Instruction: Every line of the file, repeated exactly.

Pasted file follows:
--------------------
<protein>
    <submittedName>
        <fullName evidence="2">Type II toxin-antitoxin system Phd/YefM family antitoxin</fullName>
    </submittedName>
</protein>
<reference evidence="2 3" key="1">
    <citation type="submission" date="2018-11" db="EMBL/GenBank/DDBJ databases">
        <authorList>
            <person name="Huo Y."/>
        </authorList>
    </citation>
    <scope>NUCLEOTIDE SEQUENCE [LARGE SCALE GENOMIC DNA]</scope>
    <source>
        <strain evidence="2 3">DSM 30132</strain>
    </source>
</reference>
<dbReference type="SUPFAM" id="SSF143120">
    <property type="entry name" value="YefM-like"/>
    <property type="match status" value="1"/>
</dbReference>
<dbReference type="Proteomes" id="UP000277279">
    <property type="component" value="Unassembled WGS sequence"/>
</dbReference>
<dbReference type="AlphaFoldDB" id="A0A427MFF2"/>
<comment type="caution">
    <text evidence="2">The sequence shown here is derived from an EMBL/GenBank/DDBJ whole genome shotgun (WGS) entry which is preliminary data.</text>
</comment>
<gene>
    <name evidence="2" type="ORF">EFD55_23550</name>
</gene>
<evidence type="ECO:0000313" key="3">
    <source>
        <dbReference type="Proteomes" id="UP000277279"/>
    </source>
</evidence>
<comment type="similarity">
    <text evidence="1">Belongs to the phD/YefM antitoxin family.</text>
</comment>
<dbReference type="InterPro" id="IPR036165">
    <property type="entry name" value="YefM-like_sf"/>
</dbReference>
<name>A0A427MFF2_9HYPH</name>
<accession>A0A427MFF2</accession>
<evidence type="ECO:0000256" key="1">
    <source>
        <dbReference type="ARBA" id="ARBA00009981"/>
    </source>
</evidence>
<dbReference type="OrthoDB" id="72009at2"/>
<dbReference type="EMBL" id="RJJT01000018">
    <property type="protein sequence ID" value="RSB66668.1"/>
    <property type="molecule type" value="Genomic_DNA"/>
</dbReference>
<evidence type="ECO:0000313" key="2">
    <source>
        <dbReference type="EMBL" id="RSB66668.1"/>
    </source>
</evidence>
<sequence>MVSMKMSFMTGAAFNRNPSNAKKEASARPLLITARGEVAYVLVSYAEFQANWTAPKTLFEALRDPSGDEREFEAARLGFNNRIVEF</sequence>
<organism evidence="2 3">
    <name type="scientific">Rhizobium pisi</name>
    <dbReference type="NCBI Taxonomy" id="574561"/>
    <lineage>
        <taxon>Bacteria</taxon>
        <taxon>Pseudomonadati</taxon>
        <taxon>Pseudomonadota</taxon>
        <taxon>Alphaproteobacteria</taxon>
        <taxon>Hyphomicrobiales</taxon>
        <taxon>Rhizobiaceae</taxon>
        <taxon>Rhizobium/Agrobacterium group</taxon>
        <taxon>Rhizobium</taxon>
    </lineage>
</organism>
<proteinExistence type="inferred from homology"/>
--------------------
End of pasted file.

<protein>
    <submittedName>
        <fullName evidence="2">Type II toxin-antitoxin system Phd/YefM family antitoxin</fullName>
    </submittedName>
</protein>
<reference evidence="2 3" key="1">
    <citation type="submission" date="2018-11" db="EMBL/GenBank/DDBJ databases">
        <authorList>
            <person name="Huo Y."/>
        </authorList>
    </citation>
    <scope>NUCLEOTIDE SEQUENCE [LARGE SCALE GENOMIC DNA]</scope>
    <source>
        <strain evidence="2 3">DSM 30132</strain>
    </source>
</reference>
<dbReference type="SUPFAM" id="SSF143120">
    <property type="entry name" value="YefM-like"/>
    <property type="match status" value="1"/>
</dbReference>
<dbReference type="Proteomes" id="UP000277279">
    <property type="component" value="Unassembled WGS sequence"/>
</dbReference>
<dbReference type="AlphaFoldDB" id="A0A427MFF2"/>
<comment type="caution">
    <text evidence="2">The sequence shown here is derived from an EMBL/GenBank/DDBJ whole genome shotgun (WGS) entry which is preliminary data.</text>
</comment>
<gene>
    <name evidence="2" type="ORF">EFD55_23550</name>
</gene>
<evidence type="ECO:0000313" key="3">
    <source>
        <dbReference type="Proteomes" id="UP000277279"/>
    </source>
</evidence>
<comment type="similarity">
    <text evidence="1">Belongs to the phD/YefM antitoxin family.</text>
</comment>
<dbReference type="InterPro" id="IPR036165">
    <property type="entry name" value="YefM-like_sf"/>
</dbReference>
<name>A0A427MFF2_9HYPH</name>
<accession>A0A427MFF2</accession>
<evidence type="ECO:0000256" key="1">
    <source>
        <dbReference type="ARBA" id="ARBA00009981"/>
    </source>
</evidence>
<dbReference type="OrthoDB" id="72009at2"/>
<dbReference type="EMBL" id="RJJT01000018">
    <property type="protein sequence ID" value="RSB66668.1"/>
    <property type="molecule type" value="Genomic_DNA"/>
</dbReference>
<evidence type="ECO:0000313" key="2">
    <source>
        <dbReference type="EMBL" id="RSB66668.1"/>
    </source>
</evidence>
<sequence>MVSMKMSFMTGAAFNRNPSNAKKEASARPLLITARGEVAYVLVSYAEFQANWTAPKTLFEALRDPSGDEREFEAARLGFNNRIVEF</sequence>
<organism evidence="2 3">
    <name type="scientific">Rhizobium pisi</name>
    <dbReference type="NCBI Taxonomy" id="574561"/>
    <lineage>
        <taxon>Bacteria</taxon>
        <taxon>Pseudomonadati</taxon>
        <taxon>Pseudomonadota</taxon>
        <taxon>Alphaproteobacteria</taxon>
        <taxon>Hyphomicrobiales</taxon>
        <taxon>Rhizobiaceae</taxon>
        <taxon>Rhizobium/Agrobacterium group</taxon>
        <taxon>Rhizobium</taxon>
    </lineage>
</organism>
<proteinExistence type="inferred from homology"/>